CHEOPS Launch by European Space Agency

OSR blog post

The European Space Agency has launched a new satellite to study nearby stars that host exoplanets. Read on to learn more about this new mission.

The European Space Agency has sent a satellite into space with the sole purpose of looking at exoplanets of stars. The satellite, named Cheops, the CHaracterising EXoPlanet Satellite, launched on December 19, 2019, and orbits at 700 kilometers (435 miles) above the Earth. According to a press release by the European Space Agency, “It will observe bright stars that are already known to host planets, measuring minuscule brightness changes due to the planet’s transit across the star’s disc.” Unlike NASA’s Kepler mission, the mission of CHEOPS is to follow up where Kepler left off. To date, the satellite has observed over 4,000 exoplanets utilizing a 1.5-meter telescope.

CHEOPS mission

CHEOPS won’t be just looking at random exoplanets. Instead, it will focus on Earth to Neptune sized planets and their travel across their host star. Scientists can learn the mass and size of a planet by measuring the slight dimming of the host star and the length of time it takes the planet to move. “A planet’s density provides vital clues about its composition and structure, indicating, for example, if it is predominantly rocky or gassy, or perhaps harbors significant oceans.” (ESA)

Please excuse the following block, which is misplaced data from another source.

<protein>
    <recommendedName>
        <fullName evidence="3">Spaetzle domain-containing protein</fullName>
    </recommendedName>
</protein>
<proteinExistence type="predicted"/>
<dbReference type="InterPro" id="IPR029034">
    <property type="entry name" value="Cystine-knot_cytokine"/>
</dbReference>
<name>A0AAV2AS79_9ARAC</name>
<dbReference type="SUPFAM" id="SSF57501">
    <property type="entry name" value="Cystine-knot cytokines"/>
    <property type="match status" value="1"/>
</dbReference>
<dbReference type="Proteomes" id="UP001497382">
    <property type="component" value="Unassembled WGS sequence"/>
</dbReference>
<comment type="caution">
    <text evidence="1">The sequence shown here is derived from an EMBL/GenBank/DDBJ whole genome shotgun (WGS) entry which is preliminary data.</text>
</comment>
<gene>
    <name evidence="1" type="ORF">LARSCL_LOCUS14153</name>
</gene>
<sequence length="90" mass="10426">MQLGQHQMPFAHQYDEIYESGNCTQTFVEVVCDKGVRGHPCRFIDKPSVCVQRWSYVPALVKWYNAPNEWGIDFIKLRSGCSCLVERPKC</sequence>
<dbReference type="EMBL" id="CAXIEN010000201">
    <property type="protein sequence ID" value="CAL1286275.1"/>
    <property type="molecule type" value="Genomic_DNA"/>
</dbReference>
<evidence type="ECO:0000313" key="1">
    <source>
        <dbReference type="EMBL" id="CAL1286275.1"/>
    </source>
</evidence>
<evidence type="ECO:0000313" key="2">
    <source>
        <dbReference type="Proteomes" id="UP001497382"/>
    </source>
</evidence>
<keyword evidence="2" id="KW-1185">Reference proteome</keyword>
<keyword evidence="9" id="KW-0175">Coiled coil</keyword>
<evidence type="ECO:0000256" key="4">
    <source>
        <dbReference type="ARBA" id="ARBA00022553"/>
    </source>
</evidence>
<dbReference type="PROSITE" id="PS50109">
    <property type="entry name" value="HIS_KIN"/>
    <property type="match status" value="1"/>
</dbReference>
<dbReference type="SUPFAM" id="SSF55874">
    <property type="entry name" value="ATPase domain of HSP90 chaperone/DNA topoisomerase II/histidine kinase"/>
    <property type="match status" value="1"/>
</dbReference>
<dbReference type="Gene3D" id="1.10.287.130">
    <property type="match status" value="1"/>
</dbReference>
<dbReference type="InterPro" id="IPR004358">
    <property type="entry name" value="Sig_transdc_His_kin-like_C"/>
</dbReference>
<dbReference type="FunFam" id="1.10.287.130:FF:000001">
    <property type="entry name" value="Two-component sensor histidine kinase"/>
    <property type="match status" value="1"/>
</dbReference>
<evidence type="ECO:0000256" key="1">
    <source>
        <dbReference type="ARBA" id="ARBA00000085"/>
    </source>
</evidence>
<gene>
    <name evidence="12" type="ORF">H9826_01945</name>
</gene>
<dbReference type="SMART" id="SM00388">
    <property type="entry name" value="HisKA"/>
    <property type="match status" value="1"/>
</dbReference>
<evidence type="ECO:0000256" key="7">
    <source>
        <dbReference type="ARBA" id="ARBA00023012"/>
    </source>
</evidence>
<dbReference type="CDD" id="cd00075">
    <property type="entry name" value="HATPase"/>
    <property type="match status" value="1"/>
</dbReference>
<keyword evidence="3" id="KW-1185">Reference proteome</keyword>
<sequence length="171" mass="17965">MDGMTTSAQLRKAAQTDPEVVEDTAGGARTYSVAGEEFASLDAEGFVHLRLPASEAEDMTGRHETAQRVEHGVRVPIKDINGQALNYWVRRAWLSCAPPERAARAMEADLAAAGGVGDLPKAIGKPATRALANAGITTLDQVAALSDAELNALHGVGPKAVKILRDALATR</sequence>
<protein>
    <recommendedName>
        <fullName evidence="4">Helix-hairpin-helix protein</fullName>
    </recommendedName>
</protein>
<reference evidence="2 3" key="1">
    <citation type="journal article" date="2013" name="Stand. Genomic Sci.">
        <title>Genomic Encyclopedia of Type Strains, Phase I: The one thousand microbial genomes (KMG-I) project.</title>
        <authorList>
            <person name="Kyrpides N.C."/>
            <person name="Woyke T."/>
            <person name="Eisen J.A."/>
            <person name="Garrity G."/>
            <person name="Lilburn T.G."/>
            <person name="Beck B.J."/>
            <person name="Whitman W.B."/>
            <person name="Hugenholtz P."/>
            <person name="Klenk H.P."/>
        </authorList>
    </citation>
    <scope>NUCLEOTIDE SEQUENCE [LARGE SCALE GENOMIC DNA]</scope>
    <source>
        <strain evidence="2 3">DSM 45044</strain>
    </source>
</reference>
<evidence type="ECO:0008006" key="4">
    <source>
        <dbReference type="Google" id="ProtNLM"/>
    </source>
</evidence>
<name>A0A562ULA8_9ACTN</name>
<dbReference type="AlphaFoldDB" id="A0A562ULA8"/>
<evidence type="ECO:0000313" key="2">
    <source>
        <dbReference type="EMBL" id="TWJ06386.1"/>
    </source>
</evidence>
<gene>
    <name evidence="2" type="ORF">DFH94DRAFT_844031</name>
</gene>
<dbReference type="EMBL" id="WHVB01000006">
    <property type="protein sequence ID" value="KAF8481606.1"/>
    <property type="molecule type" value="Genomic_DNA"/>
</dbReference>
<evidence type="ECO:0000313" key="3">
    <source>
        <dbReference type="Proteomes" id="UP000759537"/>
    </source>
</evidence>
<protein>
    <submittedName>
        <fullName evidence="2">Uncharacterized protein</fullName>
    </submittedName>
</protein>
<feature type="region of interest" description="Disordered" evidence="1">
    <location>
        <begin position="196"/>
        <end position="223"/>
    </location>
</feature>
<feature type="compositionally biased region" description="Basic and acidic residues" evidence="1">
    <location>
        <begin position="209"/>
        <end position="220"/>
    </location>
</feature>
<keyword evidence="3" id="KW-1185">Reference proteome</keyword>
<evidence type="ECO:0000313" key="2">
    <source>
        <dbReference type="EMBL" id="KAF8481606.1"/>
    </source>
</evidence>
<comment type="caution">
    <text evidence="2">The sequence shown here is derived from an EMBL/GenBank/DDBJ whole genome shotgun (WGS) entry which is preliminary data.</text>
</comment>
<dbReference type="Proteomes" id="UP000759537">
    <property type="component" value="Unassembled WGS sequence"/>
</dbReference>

With exquisite precision, Cheops can measure planetary transits, with its stability telescope. It uses a process called transit photometry. Transit photometry detects distant planets by measuring the minute dimming of a star as an orbiting world passes between it and the Earth. By combining mass and size, scientists can calculate the planet’s density, an essential step towards assessing its composition.  According to the ESA, CHEOPS will help NASA put its James Webb telescope to use when it launches in 2021.

“Cheops will not only follow up on previously discovered exoplanets, but it will also identify the best candidates for detailed study by future missions and observatories. For example, it will provide targets for the NASA/ESA/CSA James Webb Space Telescope. That telescope will search for the signatures of water and methane, important elements in our quest for habitable worlds.” (ESA, 2019)


Observation in Geneva

To collect the data and sort it, the ESA has an observatory in Geneva, Switzerland. This observatory has racks and racks of computers processing information sent down from the satellite. However, the observatory is not only for downloading information but uploading it as well. Astronomers tell CHEOPS which stars and exoplanets to focus on so they can gather more information.

According to Matthias Beck, ground-based systems manager, communication with the satellite occurs in a two-step process. Communication orders from Madrid, Spain goes to Geneva, where the engineers upload that observation to CHEOPS.

“The information is configured to observe a star, and then data from the observation returns back to Geneva. Once the engineers decipher the data, they send that information back to scientists,” says Mr. Beck.

About 80 percent of observation time occurs under the rules of the CHEOPS science team. However, the other 20 percent of the time, guest observers may utilize the satellite through the ESA’s guest observers program.

  • What will astronomers and scientists learn in the coming years?
  • How massive does a solid core grow before growing a hydrogen envelope?
  • Which super-Earths could bear habitable conditions?
  • Are there new families of yet undiscovered planets?

We hope by the end of the 2020s, astronomers will have answers to some of the questions.